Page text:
Behavioural Optometry considers your vision in relation to your visual demands, such as reading, computers, and learning to read and write, to ensure your vision is working easily and comfortably. The way that you interpret what you see does not depend solely on how clear just your sight is.
Behavioural optometry care involves more than just measuring your eyes on the distance chart. It includes:
- Measurement of focus and eye coordination function problems which can affect visual comfort and performance when reading and writing and using computers
- Measurement of distance focus, especially if there are symptoms of difficulty looking up clearly from computers, or blurred distance vision, which could be shortsightedness (myopia) beginning to develop as a result of more time on computers and less time outside
- Assessment and treatment of lazy eye (amblyopia) and turned eye (strabismus), using spectacles and sometimes vision therapy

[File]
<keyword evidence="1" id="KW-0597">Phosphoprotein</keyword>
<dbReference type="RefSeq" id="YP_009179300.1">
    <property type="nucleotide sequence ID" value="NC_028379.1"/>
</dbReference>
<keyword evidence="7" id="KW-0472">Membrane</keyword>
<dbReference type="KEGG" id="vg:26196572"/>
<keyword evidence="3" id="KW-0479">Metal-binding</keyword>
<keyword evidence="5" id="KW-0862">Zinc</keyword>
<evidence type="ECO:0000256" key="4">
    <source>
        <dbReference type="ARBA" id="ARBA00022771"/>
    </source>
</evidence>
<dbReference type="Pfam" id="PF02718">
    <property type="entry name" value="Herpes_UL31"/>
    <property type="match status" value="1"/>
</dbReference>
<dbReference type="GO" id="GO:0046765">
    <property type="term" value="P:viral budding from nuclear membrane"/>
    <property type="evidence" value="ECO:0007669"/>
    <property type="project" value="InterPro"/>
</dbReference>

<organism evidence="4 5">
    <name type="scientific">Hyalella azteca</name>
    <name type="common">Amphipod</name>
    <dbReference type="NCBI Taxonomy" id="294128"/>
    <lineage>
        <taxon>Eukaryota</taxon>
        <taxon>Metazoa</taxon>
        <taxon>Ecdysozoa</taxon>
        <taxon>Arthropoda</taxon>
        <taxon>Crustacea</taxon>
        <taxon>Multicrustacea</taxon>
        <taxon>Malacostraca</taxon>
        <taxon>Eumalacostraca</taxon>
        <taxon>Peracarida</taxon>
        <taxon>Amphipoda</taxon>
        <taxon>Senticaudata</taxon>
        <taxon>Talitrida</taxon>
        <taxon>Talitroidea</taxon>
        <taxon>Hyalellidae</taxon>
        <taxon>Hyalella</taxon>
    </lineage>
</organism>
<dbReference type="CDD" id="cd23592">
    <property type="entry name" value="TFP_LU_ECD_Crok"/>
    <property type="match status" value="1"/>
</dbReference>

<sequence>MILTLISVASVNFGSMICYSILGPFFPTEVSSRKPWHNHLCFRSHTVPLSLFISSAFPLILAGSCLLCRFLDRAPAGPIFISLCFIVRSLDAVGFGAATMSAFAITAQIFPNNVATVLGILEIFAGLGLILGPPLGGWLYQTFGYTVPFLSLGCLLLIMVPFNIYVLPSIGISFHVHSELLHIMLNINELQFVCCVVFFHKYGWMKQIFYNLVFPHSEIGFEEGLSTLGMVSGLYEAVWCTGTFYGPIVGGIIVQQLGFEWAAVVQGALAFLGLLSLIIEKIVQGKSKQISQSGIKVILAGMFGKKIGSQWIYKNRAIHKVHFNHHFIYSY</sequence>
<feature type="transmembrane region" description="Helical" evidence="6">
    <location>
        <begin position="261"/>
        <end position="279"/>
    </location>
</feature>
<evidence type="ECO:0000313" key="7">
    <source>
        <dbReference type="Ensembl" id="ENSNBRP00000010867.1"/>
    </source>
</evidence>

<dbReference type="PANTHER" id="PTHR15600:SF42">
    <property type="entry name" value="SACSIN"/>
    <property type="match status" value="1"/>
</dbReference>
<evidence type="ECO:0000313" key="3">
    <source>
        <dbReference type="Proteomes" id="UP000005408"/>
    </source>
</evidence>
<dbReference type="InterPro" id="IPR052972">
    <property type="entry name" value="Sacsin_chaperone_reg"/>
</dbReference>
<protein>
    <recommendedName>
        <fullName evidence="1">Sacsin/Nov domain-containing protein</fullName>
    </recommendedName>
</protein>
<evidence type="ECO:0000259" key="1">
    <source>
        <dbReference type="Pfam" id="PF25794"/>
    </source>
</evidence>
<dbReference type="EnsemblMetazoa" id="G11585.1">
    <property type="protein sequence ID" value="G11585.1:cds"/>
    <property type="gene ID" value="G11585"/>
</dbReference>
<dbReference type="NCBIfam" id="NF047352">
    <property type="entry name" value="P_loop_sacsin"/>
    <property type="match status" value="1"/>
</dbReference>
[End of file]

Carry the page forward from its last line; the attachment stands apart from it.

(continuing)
- Assessment and treatment of development of tracking eye movement abilities for reading fluency
- Assessment and treatment of a child’s developed skills of vision perception, or processing, to ensure these abilities are normally developed for their age, and are affecting their ability to learn to read and write, and to read at age level, and achieve to their potential
- Assessment and management of visual issues associated with health and neurological conditions, such as stroke and head injury, Parkinson’s disease, and concussion and whiplash.
Goals of Behavioural Optometry
- To prevent vision and eye problems from developing or deteriorating
- To provide treatment for vision problems that have already developed (eg: eye turn, shortsightedness etc)
- To ensure the visual abilities needed in the classroom, work place, when playing sport and using computers, are developed normally and working well.